Just prior to these statements, his family (mom is included) basically say he is nuts. I just cant reconcole that they understood his deity completely.
     
  15. David Lamb

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    Hello,

    I'm no killjoy, but I find it difficult to find many "Christmas hymns" that are thoroughly biblical. Helen listed several "unbiblicalities" - I would add some more:

    In the Bleak Midwinter It's highly unlikely that Jesus was born in winter, or the sheep would not have been out on the hillside. The same with See amid the Winter's snow, and any other carol that mentions winter, snow or frost. "In the Bleak Midwinter" also talks about "the ox and ass and camel which adore" and Mary "worshipping" the Christ-child with a kiss.

    The First Nowell tells us that the shepherds looked up and saw the star that the wise men did. The same carol has the wise men following the star all the way from their home to Bethlehem. That is not what the bible says.

    Once in Royal David's City is mostly OK, but adds a stable with "oxen standing by" to the simple biblical statement of Luke 2.7 that Mary "laid Him in a manger (i.e. an animal feeding-trough) because there was no room for them in the inn".

    Unto us a Boy is Born has a verse which says: "Cradled in a stall was He with sleepy cows and asses; But the very beasts could see that He all men surpasses."

    Adam lay y-bounden (a carol often sung by choirs over here - if you have ever heard the Service of Nine Lessons and Carols from King's College Cambridge, you will know this one). Here, we are told that Adam's sin was eating an apple!

    But for utter stupidity, how about Every Star shall Sing a Carol?

    Every star shall sing a carol,
    Every creature high or low.
    Come and praise the King of Heaven
    By whatever name you know.

    God above man below,
    Holy is the name I know.


    When the king of all creation,
    Had a cradle on the earth.
    Holy was the human body,
    Holy was the human birth.

    Who can tell what other cradle?
    High above the Milky Way;
    Still may rock the King of Heaven,
    On another Christmas day.

    Who can count how many crosses?
    Still to come or long ago.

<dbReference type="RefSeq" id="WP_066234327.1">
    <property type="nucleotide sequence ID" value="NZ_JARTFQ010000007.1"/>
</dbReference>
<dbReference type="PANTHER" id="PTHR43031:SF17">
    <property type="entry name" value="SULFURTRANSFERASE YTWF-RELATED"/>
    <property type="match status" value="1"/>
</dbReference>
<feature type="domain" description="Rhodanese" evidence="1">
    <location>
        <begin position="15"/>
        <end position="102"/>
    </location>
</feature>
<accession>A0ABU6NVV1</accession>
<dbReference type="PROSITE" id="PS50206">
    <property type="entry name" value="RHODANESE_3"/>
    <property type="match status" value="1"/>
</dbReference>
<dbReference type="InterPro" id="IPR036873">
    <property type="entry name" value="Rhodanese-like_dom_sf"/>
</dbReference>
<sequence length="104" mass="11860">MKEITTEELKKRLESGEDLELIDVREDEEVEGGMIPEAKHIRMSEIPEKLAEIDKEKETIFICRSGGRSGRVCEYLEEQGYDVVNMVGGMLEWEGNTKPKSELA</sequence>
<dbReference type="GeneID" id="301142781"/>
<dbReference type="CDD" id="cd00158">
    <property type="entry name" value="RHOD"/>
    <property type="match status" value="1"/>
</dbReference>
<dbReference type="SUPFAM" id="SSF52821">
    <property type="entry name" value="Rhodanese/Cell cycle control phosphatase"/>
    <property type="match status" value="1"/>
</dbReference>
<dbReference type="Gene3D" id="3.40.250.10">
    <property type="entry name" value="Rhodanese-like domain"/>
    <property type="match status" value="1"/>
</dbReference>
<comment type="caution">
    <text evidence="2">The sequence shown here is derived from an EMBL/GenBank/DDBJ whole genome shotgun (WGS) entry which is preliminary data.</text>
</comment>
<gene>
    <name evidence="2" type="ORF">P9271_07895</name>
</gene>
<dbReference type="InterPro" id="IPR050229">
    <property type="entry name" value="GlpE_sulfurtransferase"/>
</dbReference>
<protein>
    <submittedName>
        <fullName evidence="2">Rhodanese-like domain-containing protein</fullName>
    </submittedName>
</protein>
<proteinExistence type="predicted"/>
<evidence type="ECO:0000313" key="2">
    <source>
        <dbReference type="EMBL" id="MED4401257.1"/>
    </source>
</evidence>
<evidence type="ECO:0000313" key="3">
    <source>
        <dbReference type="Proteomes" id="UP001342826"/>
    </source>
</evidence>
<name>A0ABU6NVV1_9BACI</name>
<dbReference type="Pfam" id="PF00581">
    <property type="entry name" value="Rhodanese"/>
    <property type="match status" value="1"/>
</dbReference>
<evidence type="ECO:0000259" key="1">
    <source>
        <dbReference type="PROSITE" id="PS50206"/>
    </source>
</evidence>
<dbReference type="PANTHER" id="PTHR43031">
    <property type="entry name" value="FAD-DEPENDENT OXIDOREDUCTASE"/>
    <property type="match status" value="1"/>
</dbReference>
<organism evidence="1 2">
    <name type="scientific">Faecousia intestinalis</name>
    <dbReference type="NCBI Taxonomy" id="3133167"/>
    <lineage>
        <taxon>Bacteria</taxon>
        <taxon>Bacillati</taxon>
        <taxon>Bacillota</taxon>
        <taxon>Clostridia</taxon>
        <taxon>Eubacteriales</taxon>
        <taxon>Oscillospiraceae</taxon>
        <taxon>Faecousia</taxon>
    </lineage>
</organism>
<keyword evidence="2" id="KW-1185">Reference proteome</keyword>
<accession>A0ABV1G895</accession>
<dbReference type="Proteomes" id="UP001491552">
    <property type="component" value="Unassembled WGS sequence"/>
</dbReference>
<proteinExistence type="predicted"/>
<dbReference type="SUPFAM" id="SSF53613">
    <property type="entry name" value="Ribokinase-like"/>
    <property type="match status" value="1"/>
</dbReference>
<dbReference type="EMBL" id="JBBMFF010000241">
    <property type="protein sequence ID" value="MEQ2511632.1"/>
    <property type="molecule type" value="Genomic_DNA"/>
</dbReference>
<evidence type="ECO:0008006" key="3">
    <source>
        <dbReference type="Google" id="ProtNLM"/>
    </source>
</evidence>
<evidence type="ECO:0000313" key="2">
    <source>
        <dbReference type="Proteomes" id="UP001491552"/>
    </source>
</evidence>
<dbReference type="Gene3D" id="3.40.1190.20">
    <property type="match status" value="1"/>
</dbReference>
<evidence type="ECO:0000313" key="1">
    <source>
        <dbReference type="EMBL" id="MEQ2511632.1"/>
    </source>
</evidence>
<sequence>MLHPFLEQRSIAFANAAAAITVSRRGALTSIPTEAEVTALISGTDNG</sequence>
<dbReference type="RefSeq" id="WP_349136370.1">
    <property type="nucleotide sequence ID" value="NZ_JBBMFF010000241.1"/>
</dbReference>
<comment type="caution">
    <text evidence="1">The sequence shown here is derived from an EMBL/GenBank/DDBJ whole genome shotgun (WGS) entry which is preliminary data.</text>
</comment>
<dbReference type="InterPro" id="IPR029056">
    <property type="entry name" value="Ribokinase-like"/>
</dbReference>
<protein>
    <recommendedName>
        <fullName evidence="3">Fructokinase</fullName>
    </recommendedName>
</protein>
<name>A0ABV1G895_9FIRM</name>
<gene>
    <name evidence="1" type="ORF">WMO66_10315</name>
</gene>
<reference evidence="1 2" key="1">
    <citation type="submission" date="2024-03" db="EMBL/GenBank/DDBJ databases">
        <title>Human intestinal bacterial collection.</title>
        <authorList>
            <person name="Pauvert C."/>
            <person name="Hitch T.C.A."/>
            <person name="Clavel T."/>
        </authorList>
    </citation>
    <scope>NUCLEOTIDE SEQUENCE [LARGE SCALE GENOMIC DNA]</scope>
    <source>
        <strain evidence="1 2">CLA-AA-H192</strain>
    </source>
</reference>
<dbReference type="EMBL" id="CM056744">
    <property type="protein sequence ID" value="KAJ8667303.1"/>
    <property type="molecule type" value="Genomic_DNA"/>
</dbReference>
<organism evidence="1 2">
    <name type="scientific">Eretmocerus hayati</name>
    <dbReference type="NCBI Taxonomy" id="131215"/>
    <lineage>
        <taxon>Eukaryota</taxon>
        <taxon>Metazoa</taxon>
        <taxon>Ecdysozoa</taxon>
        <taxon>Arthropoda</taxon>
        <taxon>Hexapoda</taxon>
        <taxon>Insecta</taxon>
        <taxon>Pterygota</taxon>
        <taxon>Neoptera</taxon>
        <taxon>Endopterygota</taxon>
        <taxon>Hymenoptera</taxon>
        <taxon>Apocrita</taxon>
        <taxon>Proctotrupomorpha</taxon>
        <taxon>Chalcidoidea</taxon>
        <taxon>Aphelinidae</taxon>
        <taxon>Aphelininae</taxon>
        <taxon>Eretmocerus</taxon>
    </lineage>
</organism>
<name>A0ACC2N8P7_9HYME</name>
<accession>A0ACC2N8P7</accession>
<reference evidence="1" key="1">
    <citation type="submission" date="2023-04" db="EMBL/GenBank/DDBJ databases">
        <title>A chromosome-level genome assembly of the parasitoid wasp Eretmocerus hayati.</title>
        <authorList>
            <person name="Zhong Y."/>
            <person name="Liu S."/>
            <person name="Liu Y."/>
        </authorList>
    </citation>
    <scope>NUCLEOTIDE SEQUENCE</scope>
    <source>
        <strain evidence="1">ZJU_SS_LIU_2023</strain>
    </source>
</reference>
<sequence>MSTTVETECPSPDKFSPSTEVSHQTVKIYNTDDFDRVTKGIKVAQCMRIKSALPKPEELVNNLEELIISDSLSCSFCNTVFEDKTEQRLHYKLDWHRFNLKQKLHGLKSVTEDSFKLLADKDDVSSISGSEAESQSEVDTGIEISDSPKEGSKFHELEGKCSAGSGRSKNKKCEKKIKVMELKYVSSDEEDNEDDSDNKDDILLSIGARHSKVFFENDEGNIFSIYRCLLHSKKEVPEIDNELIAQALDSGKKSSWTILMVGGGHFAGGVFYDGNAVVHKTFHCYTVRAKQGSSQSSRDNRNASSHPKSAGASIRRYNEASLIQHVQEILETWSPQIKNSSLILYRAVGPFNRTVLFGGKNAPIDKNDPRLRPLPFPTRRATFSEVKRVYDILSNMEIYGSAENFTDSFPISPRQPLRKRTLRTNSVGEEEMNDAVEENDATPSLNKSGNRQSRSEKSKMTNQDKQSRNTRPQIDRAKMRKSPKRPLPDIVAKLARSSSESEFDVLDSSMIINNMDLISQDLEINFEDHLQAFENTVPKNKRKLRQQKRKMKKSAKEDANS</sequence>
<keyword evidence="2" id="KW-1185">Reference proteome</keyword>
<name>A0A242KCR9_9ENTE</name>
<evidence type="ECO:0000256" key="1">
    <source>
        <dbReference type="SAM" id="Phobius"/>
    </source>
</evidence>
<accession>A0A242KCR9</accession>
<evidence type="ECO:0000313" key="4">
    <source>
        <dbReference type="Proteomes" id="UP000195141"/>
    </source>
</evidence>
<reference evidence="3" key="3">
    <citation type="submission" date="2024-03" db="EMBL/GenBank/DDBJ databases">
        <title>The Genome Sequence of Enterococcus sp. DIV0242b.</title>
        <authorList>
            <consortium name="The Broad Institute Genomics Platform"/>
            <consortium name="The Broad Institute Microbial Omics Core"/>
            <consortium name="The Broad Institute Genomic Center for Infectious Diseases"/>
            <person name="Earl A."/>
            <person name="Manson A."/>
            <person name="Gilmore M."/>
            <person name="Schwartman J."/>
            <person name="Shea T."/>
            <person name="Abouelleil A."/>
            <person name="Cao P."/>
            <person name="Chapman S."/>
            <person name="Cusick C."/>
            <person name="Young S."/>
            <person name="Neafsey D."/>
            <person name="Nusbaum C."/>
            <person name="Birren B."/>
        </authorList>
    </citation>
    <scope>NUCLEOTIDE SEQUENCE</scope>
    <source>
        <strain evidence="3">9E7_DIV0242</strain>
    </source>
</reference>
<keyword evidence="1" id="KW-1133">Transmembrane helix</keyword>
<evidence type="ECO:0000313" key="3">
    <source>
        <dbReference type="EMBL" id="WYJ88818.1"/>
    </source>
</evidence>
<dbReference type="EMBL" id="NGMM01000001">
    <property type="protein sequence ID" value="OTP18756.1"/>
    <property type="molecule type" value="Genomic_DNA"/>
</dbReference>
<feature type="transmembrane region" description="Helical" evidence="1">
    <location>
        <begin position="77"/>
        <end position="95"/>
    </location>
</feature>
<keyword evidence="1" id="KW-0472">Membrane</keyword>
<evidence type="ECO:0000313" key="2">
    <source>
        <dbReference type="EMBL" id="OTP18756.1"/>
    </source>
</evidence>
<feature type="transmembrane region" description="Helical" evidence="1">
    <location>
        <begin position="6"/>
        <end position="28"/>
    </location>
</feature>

Crucify the King of Heaven,
    Holy is the name I know.

    Who can tell what other body?
    He will hallow for his own.
    I will praise the son of Mary,
    Brother of my blood and bone.

    Every star and every planet,
    Every creature high and low.
    Come and praise the King of Heaven,
    By whatever name you know.

    Let us get back to what the bible says about the Lord of all glory leaving the splendour of heaven and coming to this sinful world to die for sinners.

    God bless you,
     
  16. Joseph M. Smith

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    Thank you for this scholarly post. It is genuinely appreciated. But, although it is correct that a Unitarian wrote "It Came ..", let's not tarnish the carol. A social agenda is important, and the Incarnation is about justice and hope as well as about personal salvation. I did a whole series of sermons during one Advent season about "life's crushing load" and how Christ comes to releave it.
     
  17. Joseph M. Smith

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    Actually I would have put this one on my "no fly" list, because the "sweet" idea that Jesus did not cry diminishes the Incarnation. If He is true man as well as true God, then He experienced all that we humans experience, including those things that make a baby cry .. hungry, wet, sleepy, etc. If my grandson-to-be, who is to be born in the week after Christmas, does not cry, I will worry that there is something wrong with him! "No crying He makes" is a sentimental notion of what perfection is.
     
  18. Not_hard_to_find

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    Right, and her request at the wedding was an indication of how holy she viewed His work.
     
  19. blackbird

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    Little Drummer Boy

    Give me a break, puuuuuuleeeeeeze!!!!

    Do You Hear What I Hear

    If I hear that one more time, I'll scream!!!!
     
  20. Jack Matthews

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    They weren't "kings" either, in the sense that Western Civilization understands the concept, and there were three gifts, but who knows how many Magi there were.

    From a historical perspective, they were probably from the Parthian empire, spiritual leaders who were, interestingly enough, monothestic. They recognized the miraculous, followed a star, and paid attention to visions and dreams, which makes them fairly compatible with the Judaism of the day. If you put it in a modern-day perspective, they were Iranians who practiced a religion that was likely the fore-runner of modern Zoroastrianism.